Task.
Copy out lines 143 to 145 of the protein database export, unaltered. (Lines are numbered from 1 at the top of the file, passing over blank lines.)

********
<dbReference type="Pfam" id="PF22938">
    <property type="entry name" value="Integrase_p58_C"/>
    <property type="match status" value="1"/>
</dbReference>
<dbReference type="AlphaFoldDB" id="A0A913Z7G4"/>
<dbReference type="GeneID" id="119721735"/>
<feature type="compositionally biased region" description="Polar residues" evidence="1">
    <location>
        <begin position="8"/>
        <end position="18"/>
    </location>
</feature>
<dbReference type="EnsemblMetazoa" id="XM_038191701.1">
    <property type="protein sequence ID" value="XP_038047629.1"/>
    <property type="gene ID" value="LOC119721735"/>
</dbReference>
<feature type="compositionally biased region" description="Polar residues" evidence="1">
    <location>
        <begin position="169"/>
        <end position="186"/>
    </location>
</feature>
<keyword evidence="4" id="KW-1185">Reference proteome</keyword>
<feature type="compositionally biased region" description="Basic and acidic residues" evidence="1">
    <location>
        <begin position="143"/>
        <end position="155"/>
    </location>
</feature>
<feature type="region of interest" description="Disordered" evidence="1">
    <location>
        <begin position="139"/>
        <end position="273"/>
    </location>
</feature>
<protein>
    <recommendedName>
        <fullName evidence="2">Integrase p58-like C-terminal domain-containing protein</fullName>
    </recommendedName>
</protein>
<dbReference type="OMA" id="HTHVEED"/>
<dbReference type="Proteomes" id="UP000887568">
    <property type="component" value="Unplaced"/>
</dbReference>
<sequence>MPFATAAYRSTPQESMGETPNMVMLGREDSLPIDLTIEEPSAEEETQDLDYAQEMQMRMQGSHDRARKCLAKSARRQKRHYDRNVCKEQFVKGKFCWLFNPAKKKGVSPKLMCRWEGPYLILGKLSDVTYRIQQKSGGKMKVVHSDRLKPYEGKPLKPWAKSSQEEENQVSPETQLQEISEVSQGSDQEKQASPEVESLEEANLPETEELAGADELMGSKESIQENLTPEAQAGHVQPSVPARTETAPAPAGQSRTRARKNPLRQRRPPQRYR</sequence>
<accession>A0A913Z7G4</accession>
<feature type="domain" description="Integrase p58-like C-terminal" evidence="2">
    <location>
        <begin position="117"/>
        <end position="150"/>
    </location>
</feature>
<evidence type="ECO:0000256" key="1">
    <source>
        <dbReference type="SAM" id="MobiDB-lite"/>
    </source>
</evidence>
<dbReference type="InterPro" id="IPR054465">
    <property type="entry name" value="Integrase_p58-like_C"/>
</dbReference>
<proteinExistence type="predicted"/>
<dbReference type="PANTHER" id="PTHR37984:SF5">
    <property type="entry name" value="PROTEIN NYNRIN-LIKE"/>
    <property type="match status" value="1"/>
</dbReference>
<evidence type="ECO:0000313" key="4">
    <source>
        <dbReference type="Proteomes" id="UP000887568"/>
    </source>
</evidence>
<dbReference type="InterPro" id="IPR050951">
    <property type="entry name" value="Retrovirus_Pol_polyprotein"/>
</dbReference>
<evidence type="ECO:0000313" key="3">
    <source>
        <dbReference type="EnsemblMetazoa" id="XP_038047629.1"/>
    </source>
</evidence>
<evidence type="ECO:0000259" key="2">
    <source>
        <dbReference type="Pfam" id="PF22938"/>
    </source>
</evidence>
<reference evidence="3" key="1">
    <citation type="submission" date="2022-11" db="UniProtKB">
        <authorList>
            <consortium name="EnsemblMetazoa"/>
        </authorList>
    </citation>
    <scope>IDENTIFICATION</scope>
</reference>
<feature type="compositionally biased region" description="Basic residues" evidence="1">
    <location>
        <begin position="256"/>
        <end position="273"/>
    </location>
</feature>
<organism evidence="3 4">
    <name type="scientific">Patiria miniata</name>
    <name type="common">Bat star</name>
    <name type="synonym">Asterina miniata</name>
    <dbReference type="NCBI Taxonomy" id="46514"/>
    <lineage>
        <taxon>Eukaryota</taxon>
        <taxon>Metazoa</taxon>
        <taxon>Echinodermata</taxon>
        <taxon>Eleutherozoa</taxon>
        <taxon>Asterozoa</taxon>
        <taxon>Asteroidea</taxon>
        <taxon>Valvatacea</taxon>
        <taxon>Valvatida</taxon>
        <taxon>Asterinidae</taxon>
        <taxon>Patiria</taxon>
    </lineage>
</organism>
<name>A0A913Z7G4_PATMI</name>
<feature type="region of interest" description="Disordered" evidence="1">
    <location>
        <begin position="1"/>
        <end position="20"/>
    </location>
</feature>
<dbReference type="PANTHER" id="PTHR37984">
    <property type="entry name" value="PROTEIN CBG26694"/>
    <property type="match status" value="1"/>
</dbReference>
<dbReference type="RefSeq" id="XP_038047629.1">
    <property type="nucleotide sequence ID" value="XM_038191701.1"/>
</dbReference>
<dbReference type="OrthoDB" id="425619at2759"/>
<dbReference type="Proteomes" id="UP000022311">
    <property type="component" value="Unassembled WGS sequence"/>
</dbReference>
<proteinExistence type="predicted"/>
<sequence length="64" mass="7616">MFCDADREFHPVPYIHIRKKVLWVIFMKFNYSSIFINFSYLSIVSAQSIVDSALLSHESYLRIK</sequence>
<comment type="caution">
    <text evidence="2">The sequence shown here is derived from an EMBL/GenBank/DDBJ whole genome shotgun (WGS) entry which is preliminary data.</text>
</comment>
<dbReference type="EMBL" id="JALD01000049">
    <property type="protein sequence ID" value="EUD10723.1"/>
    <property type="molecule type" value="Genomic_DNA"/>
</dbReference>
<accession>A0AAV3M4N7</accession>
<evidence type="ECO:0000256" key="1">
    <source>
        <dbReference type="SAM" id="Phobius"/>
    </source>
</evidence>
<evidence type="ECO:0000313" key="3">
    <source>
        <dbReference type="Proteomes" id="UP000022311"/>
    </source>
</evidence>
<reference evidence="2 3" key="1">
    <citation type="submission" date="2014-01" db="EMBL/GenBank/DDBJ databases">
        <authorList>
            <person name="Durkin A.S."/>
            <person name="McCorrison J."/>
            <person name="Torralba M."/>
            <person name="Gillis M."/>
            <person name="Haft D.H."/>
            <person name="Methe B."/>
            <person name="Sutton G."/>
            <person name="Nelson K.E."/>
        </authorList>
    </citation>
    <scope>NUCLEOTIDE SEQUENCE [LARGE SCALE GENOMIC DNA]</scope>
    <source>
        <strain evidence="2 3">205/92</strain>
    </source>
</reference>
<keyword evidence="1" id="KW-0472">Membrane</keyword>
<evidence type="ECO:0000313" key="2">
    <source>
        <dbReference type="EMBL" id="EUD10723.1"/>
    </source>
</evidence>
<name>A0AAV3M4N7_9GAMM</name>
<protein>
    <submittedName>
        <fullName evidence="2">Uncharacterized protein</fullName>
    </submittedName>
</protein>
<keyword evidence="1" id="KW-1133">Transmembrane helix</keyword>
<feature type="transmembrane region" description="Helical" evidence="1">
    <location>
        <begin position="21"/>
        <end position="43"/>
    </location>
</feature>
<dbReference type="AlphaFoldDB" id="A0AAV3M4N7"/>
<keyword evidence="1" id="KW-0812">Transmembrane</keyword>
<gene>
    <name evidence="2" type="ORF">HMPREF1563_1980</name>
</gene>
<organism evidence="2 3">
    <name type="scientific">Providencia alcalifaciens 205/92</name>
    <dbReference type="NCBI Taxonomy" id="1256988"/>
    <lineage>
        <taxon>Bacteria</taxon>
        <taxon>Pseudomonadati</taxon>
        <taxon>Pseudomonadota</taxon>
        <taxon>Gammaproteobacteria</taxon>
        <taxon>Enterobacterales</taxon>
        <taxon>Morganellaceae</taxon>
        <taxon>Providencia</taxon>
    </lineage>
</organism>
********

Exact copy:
<accession>A0AAV3M4N7</accession>
<evidence type="ECO:0000256" key="1">
    <source>